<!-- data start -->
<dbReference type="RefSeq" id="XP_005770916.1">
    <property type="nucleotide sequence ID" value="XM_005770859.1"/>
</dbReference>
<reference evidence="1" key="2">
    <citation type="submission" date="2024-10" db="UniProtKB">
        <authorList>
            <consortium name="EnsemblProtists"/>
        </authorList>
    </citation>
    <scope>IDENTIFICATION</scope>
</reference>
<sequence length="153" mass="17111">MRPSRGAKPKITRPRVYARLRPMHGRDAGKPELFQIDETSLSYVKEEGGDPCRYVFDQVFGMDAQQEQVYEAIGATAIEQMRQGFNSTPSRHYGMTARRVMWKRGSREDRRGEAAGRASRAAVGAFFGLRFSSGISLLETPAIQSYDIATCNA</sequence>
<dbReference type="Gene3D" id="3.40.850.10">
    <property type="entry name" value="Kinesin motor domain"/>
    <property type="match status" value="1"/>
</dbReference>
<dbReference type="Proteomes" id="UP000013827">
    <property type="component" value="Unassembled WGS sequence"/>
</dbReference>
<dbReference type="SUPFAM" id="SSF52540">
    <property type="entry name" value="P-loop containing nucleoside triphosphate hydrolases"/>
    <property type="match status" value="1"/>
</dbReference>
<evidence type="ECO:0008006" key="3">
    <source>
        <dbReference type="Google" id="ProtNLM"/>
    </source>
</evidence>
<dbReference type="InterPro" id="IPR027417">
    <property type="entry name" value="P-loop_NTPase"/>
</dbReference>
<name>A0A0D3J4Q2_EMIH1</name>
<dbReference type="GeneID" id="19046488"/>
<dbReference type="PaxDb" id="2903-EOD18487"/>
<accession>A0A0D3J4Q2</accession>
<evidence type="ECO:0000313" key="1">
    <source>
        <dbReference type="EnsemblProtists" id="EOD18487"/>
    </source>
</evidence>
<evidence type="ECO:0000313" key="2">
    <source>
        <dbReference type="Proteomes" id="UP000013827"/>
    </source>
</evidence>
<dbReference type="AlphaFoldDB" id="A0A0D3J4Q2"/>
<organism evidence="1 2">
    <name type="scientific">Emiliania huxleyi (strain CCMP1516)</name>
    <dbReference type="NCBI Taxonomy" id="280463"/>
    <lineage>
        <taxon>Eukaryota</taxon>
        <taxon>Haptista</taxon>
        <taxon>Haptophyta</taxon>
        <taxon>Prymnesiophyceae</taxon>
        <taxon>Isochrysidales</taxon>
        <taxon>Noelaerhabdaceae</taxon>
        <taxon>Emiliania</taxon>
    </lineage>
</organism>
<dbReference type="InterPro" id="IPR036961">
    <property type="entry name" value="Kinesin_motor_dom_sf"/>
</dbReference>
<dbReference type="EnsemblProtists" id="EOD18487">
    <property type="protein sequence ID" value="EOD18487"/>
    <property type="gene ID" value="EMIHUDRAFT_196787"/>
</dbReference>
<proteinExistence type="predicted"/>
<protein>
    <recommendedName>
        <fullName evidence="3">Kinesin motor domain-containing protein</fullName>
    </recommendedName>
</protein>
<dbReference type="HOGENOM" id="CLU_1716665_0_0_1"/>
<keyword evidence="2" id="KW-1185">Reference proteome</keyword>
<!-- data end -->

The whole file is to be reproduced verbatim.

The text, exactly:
<dbReference type="RefSeq" id="XP_005770916.1">
    <property type="nucleotide sequence ID" value="XM_005770859.1"/>
</dbReference>
<reference evidence="1" key="2">
    <citation type="submission" date="2024-10" db="UniProtKB">
        <authorList>
            <consortium name="EnsemblProtists"/>
        </authorList>
    </citation>
    <scope>IDENTIFICATION</scope>
</reference>
<sequence length="153" mass="17111">MRPSRGAKPKITRPRVYARLRPMHGRDAGKPELFQIDETSLSYVKEEGGDPCRYVFDQVFGMDAQQEQVYEAIGATAIEQMRQGFNSTPSRHYGMTARRVMWKRGSREDRRGEAAGRASRAAVGAFFGLRFSSGISLLETPAIQSYDIATCNA</sequence>
<dbReference type="Gene3D" id="3.40.850.10">
    <property type="entry name" value="Kinesin motor domain"/>
    <property type="match status" value="1"/>
</dbReference>
<dbReference type="Proteomes" id="UP000013827">
    <property type="component" value="Unassembled WGS sequence"/>
</dbReference>
<dbReference type="SUPFAM" id="SSF52540">
    <property type="entry name" value="P-loop containing nucleoside triphosphate hydrolases"/>
    <property type="match status" value="1"/>
</dbReference>
<evidence type="ECO:0008006" key="3">
    <source>
        <dbReference type="Google" id="ProtNLM"/>
    </source>
</evidence>
<dbReference type="InterPro" id="IPR027417">
    <property type="entry name" value="P-loop_NTPase"/>
</dbReference>
<name>A0A0D3J4Q2_EMIH1</name>
<dbReference type="GeneID" id="19046488"/>
<dbReference type="PaxDb" id="2903-EOD18487"/>
<accession>A0A0D3J4Q2</accession>
<evidence type="ECO:0000313" key="1">
    <source>
        <dbReference type="EnsemblProtists" id="EOD18487"/>
    </source>
</evidence>
<evidence type="ECO:0000313" key="2">
    <source>
        <dbReference type="Proteomes" id="UP000013827"/>
    </source>
</evidence>
<dbReference type="AlphaFoldDB" id="A0A0D3J4Q2"/>
<organism evidence="1 2">
    <name type="scientific">Emiliania huxleyi (strain CCMP1516)</name>
    <dbReference type="NCBI Taxonomy" id="280463"/>
    <lineage>
        <taxon>Eukaryota</taxon>
        <taxon>Haptista</taxon>
        <taxon>Haptophyta</taxon>
        <taxon>Prymnesiophyceae</taxon>
        <taxon>Isochrysidales</taxon>
        <taxon>Noelaerhabdaceae</taxon>
        <taxon>Emiliania</taxon>
    </lineage>
</organism>
<dbReference type="InterPro" id="IPR036961">
    <property type="entry name" value="Kinesin_motor_dom_sf"/>
</dbReference>
<dbReference type="EnsemblProtists" id="EOD18487">
    <property type="protein sequence ID" value="EOD18487"/>
    <property type="gene ID" value="EMIHUDRAFT_196787"/>
</dbReference>
<proteinExistence type="predicted"/>
<protein>
    <recommendedName>
        <fullName evidence="3">Kinesin motor domain-containing protein</fullName>
    </recommendedName>
</protein>
<dbReference type="HOGENOM" id="CLU_1716665_0_0_1"/>
<keyword evidence="2" id="KW-1185">Reference proteome</keyword>